InfoTrends agrees that, from a manufacturing/production standpoint, at least having access to multiple technologies to meet the long-run and short-run needs of customers is best, but that does not necessarily mean investing in all of that equipment yourself. Printing companies routinely partner up to get jobs printed in the most effective way, to satisfy the cost, quality, and service requirements of print buyers. However, there is another set of responses to that question, which is an even more telling example of where the business is headed. At the rate of 22.2%, respondents reported that they think the best path forward is the evolution from printer to marketing service provider. To do that, we have to revisit the whole business model.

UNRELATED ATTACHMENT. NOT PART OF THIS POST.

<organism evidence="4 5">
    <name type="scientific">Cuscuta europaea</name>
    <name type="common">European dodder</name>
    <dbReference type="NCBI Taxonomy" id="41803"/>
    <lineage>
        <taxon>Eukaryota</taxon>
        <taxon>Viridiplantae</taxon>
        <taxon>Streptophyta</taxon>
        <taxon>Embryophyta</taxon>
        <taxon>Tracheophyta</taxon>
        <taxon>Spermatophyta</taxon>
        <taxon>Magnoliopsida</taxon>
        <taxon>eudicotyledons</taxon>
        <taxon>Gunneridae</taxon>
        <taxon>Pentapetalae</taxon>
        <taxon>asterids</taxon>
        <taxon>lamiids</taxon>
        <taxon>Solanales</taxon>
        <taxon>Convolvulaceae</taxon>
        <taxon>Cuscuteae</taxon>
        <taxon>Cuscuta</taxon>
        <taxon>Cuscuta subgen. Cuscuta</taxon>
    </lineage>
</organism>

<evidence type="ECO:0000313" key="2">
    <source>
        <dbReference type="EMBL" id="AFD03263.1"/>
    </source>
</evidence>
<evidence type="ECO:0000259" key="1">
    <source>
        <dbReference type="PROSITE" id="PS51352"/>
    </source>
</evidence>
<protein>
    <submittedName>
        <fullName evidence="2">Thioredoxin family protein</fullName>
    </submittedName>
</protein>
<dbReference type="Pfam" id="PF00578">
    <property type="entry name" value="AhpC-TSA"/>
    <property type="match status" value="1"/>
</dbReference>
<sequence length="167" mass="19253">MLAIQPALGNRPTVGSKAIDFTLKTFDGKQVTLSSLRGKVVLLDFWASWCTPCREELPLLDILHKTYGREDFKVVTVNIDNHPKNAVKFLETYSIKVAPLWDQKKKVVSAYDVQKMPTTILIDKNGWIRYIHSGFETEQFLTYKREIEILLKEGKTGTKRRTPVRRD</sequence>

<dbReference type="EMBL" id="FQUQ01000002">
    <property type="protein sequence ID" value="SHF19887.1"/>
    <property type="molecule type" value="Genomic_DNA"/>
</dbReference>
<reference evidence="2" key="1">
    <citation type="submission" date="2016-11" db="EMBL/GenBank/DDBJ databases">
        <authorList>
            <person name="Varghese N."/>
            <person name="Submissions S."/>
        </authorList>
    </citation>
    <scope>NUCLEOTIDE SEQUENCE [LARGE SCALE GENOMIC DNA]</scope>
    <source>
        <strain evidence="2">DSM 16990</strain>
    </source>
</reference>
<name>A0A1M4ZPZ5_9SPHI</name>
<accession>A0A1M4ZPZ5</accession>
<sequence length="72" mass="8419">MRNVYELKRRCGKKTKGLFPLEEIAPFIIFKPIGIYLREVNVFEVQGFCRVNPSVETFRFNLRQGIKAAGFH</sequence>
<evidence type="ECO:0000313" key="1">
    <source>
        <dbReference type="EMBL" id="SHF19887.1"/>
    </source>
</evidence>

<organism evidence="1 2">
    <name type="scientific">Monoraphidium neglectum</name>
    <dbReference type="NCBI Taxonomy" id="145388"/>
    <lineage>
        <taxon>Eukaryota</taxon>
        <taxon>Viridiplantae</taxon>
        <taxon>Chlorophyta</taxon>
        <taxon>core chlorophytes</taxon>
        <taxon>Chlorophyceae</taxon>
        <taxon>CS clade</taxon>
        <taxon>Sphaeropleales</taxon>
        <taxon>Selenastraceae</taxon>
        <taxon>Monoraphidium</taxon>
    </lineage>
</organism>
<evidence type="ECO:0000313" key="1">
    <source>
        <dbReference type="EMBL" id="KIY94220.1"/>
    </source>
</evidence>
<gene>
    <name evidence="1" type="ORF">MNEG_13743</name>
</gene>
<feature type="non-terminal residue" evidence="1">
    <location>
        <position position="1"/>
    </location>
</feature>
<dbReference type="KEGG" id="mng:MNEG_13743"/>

When considering the topic, step back and ask: What business are we really in? Are you a printer or are you in the communications business? If you honestly think that you are just a printer, then focusing on operational efficiency and driving costs out of the business is critical, because there will always be improvements in the technologies and processes that assist in streamlining operations and reducing printing costs. On the other hand, if you believe that you are really in the communications business, then there is a need to evolve and grow your portfolio of services and capabilities that enable communications in multiple formats, including wide-format promotional graphics, direct mail, text messaging, and social media.

IT-enabled sales, marketing, and operations